Catherine Lutz’s work on emotions and her experiences with the Ifaluk are a wealth of information that moves emotions from mere internal responses and social cages. Lutz presents evidence that demonstrates that emotional expressions and the meanings people affix to them occur in a dynamic process. People rely upon emotions as guides to understanding their own lives and the lives of others. After challenging Western theories and ideologies on the topic, she presents emotions within a perspective that accounts for the cross-culturally differences, problems with translations, and the acute possibility that emotions might or might not be universal. She builds her argument via Western and Ifaluk ideologies.

Emic:The complex emotional experience of everyday life […] are not unmediated psychobiological events; the ‘first construction’ entails their being build out of the raw materials of historically specific social experience, received language categories and speech traditions, and the potentials of the human body, (Lutz 210, 1986)

Lutz’s Emotions:

  1. How people think and talk about their emotions helps order lives
  2. Emotional meaning is a social and cultural achievement
  3. Emotions provide an interpretation of an event, encounter, or relationship
  4. Emotions provide an index of cultural prescribed outlines for thoughts and behavior
  5. Each emotion represents a system of meaning that includes s wealth of information
  6. Emotions are ‘negotiated, ignored, or validated by people in social relationships’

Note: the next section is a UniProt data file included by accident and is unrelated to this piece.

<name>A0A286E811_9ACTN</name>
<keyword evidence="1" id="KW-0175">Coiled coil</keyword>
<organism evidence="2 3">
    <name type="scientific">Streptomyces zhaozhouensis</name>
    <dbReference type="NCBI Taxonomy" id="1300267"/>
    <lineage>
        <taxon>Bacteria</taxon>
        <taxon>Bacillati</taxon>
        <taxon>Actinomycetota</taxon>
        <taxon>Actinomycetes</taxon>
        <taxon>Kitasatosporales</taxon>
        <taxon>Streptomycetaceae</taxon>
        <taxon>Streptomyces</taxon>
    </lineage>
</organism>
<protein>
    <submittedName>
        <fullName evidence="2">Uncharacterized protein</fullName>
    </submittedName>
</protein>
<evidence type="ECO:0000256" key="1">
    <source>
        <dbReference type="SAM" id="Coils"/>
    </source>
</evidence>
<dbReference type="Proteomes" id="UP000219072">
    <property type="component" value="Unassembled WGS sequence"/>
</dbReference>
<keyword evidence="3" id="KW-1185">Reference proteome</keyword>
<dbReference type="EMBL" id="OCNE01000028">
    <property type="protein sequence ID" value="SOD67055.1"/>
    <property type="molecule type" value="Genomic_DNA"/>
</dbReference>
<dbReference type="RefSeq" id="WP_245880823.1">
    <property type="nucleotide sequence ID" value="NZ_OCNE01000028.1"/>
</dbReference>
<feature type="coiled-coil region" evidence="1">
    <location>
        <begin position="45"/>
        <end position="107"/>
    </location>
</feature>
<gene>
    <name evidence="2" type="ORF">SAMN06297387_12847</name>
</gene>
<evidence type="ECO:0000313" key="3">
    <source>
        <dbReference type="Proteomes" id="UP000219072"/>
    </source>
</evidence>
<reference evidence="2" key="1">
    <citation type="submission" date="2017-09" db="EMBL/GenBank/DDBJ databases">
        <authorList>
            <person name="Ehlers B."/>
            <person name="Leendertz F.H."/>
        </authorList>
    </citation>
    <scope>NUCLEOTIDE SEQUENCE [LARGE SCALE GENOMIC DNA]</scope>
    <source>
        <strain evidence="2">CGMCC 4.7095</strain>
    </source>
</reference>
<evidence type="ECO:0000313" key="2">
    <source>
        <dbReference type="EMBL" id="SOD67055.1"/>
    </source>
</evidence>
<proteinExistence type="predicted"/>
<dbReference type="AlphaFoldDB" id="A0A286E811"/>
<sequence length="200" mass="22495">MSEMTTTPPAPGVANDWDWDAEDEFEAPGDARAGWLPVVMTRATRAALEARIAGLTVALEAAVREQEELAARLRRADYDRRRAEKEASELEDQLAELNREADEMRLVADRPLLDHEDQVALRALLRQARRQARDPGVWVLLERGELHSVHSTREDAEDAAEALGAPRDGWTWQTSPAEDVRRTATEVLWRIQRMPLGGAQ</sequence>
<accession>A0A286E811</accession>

7. Emotions signify different mental contents, which differs not just with the individual, but also with communities

Emotion Y: Brazilian Angels in back-rooms

Scheper-Hughes challenges Western morals when she describes the impoverished climate that forces Brazilian mothers to abandon their babies to back-rooms, because they simply lack the will to live. Scheper-Hughes found that the Church and community support the mothers’ actions, which Westerners will mark as immoral and infanticide. Nevertheless, Scheper-Hughes draws on her experiences to develop a theory about emotions being related to the socio-political structures that people live within. Moreover, emotions are represented in a manner that designates them as a possible psychological adaptation to social and physical environments. Scheper-Hughes also found that the mothers did experience grief, although most mothers did not display their grieving and sadness in the public sphere. Those emotions were kept in, but when they did surface the community scrutinized the women who dared to show their emotional attachment to a baby angel.

Scheper-Hughes’ Emotions in a Nut-Shell:

  1. Social structures influence people’s behavior, which includes emotions
  2. Emotional meaning is culturally crafted and dependent

Emotion X: Let your sadness slip off a cliff, with his head

R. Rosaldo was perplexed when he attempted to understand why Ilongot men vented their grief through killing. The Ilongot told him that they hunted heads in order to remove their grief. Rosaldo searched for symbolic meaning in their behaviors and explanations. However, he learned that there was no deep meaning attached to their head hunting. It took him a while and an unfortunate event to build his personal understanding of Ilongot male grieving without symbolic frills. What Rosaldo found was rage. His own experience, the tragic loss of his wife, was personal and caused him both rage and grief. With his own encounter with angry grief, Rosaldo defined emotions as subjective, and attributed their internal position as an obstacle for understanding them in a social context.

Rosaldo's Emotions:

  1. The internal occurs then affects the outside world
  2. Emotional meaning is intrinsic to people